At 18:15 we decided to call halt as there was no dry camp site in sight so we would have to take other measures for the night. We went for a scout for dry land; Peter and Martin were not so enthusiastic as Olaf as they were wet through to their skin. Olaf decided he had found a marginally drier spot so we cut reads with our penknives for 15 minutes and used the reeds for the tent base. Then we moved our important gear the 200 m across the marsh to the camp site, blew up the boats to act as the base of the tent, tied the boats together. However the strong wind meant that pitching the tent on the upturned boats was going to be difficult. It was getting dark. So two inflated boats were put inside the tent and weighted down with kit to stop the tent blowing away. Rucksacks were placed on rafts made from the trolley wheels. The tent was tied to rucksacks and some dead wood salvaged from nearby, then erected quickly. Finally the flysheet was placed in position and the whole lot anchored as best as could be achieved in the dark. The tent porch was a pool of water so there was no cooking that night; the meal consisted of biscuits, cheese, tuna and a fortified cold Milo drink! Peter “slept” in one boat, Martin in the other and Olaf somehow perched between the two boats. The wind became stronger and stronger, then there was a short period of intense rain followed by total calm!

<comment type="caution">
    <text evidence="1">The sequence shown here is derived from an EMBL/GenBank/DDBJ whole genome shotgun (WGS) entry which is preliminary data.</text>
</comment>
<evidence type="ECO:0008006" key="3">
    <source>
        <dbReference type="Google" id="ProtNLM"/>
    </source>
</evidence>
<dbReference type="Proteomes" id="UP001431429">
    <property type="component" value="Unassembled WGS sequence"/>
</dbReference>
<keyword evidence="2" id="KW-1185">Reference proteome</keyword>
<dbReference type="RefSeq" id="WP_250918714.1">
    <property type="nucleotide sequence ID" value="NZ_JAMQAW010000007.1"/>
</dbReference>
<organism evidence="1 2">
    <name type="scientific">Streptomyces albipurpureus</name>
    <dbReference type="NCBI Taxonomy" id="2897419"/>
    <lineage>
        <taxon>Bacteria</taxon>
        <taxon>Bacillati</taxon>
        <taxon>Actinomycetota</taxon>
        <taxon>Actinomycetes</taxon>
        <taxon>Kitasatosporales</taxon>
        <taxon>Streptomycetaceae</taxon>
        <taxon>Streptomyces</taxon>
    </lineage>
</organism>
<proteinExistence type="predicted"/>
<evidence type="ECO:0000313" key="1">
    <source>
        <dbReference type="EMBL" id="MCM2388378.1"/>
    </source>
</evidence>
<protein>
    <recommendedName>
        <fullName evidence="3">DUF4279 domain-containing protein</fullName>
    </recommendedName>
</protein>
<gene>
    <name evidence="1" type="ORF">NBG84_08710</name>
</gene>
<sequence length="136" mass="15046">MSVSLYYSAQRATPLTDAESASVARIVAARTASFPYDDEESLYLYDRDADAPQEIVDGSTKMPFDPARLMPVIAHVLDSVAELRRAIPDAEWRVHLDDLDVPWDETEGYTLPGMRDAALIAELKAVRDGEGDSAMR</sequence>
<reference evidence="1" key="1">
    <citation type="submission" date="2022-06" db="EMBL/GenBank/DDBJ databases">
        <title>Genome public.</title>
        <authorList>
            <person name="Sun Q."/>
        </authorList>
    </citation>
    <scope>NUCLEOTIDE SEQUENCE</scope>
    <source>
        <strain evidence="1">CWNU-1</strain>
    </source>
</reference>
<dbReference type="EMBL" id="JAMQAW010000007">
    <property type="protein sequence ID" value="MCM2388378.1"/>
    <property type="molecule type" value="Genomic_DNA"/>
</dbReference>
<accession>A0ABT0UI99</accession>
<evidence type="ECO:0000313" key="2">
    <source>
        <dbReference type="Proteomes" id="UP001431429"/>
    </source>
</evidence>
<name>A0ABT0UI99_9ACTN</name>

“Crisis” in the Swamp;
no dry land to camp on and a storm made pitching camp difficult so we slept in two packrafts